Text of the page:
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X-Linked Severe Combined Immunodeficiency (LVXSCID-OC) - Healing Genes
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X-Linked Severe Combined Immunodeficiency (LVXSCID-OC)

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Lentiviral Gene Transfer for Treatment of Children Older Than 2 Years of Age With X-Linked Severe Combined Immunodeficiency (LVXSCID-OC)

Lentiviral Gene Transfer for Treatment of Children Older Than 2 Years of Age With X-Linked Severe Combined Immunodeficiency


Phase 1 / 2

DESCRIPTION:

The National Institutes of Health Clinical Center is recruiting patients with X-Linked Severe Combined Immunodeficiency (LVXSCID-OC) to trial a gene-modified stem cell therapy that uses the patient’s own (autologous) blood or bone marrow stem cells, genetically editing them in the lab using a virus, then safely returning them to the patient via a single infusion. These gene-edited stem cells with corrected IL2RG genes may produce the protein necessary for the growth and maturation of immune system cells called lymphocytes.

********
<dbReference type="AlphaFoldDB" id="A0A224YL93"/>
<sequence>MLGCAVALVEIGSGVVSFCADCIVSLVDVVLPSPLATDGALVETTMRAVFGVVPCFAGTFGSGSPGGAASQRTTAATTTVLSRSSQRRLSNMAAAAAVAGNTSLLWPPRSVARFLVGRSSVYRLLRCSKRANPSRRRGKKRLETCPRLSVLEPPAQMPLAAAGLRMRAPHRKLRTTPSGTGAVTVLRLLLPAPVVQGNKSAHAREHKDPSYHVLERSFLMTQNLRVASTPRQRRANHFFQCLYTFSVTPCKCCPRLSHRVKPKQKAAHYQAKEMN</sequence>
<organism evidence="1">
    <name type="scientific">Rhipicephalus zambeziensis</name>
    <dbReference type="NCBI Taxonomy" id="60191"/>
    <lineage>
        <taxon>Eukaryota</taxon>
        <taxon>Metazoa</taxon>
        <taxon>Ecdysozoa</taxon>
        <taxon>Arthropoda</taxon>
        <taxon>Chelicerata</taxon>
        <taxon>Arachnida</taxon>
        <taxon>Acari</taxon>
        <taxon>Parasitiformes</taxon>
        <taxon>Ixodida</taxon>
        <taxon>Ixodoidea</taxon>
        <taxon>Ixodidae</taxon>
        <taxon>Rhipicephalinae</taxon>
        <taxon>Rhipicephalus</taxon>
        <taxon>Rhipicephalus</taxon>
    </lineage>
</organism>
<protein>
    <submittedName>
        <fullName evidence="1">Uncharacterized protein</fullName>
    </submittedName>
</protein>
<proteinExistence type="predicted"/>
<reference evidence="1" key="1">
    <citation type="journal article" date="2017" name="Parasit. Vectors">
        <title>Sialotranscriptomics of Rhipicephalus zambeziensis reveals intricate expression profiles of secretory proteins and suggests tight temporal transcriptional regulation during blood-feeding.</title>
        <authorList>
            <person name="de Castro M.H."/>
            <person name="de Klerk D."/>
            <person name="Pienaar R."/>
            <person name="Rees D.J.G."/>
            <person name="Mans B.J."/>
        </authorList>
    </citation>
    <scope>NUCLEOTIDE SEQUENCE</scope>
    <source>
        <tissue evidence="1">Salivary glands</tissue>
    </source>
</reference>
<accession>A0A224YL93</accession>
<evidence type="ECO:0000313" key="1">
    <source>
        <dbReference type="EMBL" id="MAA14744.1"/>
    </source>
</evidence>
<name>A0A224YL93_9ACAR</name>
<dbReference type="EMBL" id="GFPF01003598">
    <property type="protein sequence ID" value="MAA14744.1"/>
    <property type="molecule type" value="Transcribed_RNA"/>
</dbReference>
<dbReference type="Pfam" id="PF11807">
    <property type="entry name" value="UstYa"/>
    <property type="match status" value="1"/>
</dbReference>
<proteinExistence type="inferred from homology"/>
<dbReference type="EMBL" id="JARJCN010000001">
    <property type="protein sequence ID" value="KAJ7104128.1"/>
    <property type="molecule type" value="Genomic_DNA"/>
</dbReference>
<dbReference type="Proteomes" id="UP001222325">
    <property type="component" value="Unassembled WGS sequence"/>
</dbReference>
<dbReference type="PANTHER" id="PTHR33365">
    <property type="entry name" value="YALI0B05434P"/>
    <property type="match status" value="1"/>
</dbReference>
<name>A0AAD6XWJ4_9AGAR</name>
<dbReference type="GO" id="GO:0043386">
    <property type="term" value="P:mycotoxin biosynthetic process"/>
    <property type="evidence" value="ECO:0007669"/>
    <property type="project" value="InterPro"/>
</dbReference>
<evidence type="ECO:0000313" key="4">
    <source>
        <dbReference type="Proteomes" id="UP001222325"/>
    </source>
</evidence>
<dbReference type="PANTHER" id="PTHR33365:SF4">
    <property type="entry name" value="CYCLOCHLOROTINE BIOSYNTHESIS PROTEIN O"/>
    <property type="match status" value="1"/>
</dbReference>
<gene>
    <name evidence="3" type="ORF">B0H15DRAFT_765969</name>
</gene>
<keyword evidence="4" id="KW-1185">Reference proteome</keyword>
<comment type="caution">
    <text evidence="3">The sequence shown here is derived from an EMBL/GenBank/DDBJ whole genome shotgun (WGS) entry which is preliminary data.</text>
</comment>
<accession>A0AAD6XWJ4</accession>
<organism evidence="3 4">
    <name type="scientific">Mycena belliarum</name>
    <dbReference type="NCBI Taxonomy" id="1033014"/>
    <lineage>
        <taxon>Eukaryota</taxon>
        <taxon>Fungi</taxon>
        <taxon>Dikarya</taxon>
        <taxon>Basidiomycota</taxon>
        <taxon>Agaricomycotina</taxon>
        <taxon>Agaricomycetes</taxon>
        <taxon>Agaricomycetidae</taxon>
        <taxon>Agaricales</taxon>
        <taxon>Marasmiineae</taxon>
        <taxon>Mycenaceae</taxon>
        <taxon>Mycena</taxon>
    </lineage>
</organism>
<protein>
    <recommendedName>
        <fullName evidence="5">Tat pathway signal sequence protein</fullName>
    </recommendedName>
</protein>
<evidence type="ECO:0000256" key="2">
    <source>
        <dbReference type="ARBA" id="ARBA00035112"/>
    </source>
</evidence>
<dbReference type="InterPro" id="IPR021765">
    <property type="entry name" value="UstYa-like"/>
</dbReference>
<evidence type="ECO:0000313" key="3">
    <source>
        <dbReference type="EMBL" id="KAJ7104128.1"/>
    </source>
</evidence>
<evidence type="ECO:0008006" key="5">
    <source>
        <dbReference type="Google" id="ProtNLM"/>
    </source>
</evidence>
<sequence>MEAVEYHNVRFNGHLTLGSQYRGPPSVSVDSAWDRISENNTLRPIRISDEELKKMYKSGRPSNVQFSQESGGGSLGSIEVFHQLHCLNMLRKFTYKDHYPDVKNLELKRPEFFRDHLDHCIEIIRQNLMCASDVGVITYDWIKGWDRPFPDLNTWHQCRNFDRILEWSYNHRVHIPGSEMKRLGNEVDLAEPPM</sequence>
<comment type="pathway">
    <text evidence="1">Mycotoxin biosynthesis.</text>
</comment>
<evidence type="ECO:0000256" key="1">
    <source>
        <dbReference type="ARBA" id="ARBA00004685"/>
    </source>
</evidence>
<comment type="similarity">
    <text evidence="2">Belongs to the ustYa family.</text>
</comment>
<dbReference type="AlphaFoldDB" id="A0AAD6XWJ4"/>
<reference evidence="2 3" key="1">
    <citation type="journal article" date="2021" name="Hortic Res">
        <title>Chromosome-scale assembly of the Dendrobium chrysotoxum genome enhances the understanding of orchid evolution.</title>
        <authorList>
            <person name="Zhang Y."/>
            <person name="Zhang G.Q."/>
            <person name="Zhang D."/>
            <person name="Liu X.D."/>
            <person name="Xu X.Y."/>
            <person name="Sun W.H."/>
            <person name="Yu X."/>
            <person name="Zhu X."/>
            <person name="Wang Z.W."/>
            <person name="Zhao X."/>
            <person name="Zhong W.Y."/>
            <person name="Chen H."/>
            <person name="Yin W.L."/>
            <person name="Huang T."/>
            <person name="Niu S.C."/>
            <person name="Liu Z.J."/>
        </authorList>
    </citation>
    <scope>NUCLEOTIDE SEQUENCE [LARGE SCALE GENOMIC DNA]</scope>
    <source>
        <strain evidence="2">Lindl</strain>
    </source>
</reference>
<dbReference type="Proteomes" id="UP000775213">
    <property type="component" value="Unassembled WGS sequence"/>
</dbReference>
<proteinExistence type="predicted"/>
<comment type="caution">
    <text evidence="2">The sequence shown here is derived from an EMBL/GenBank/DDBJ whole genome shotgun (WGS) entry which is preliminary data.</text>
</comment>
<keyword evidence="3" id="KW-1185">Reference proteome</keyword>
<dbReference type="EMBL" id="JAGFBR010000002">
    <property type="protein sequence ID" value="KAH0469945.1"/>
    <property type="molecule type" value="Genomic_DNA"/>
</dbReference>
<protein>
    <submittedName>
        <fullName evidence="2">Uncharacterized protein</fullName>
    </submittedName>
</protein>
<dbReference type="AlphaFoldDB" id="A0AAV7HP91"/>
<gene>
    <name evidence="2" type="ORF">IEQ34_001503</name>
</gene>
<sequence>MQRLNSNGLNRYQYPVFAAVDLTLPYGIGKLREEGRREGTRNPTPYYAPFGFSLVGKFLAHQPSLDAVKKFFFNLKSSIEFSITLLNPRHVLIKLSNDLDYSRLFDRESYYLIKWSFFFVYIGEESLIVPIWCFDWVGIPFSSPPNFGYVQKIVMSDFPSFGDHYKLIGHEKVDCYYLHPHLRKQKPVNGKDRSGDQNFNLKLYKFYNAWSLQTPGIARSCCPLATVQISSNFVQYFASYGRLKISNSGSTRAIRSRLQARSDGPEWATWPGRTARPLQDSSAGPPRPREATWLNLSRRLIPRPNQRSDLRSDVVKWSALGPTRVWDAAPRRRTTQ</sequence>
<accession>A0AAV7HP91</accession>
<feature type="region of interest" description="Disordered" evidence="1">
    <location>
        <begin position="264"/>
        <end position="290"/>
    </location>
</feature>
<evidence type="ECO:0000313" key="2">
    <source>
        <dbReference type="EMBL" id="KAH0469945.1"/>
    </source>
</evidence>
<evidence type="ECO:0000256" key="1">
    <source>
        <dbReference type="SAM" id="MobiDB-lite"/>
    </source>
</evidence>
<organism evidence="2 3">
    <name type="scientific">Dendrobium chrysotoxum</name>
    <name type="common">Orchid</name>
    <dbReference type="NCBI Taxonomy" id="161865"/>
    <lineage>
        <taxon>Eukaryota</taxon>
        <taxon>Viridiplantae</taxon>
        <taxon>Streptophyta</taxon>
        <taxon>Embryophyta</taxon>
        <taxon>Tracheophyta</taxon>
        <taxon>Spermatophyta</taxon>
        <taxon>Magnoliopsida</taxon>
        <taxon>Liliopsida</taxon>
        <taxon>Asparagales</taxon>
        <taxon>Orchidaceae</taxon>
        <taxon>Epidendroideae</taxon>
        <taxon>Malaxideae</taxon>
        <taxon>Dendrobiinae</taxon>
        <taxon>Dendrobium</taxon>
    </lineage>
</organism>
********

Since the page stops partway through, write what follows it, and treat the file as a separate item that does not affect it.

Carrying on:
The treatment will require bone marrow harvest surgery, then after the targeted cells are gene-edited in the lab, then later infused after mild chemotherapy treatment. Participants will be followed frequently first 2 years, and less frequently thereafter. Long-term follow up may last 15 years.


PATIENT MUST:

  • Be 2 to 40 years of age
  • Have a proven mutation in the common gamma chain gene as defined by direct sequencing of patient DNA
  • Not have an available HLA matched sibling donor as determined before enrollment
  • Have an expected survival of at least 120 days.

THE STUDY INVOLVES:

  1. Prescreening tests to confirm eligibility of the patient to participate.
  2. Outpatient surgery to withdraw bone marrow stem cells from the iliac crest (ridge of hip).
  3. No treatment while the cells are gene-edited in the lab.
  4. Patient will admit to the hospital.
  5. Busulfan treatment (chemotherapy) for several days prior to the infusion of the modified stem cells.
  6. Stem cell transfusion with close monitoring.
  7. Participants will be followed frequently first 2 years, and less frequently thereafter. Long-term follow up may last 15 years.

LOCATIONS AND CONTACTS:
The study site is at the National Institutes of Health Clinical Center. Map.

 

Contacts:
Suk See DeRavin, M.D., Ph.D     |     301-496-6772 (301) 443-8628

 

SPONSOR INFORMATION:
National Institute of Allergy and Infectious Diseases (NIAID)

 

Or go online:
https://clinicaltrials.gov/ct2/show/NCT03315078

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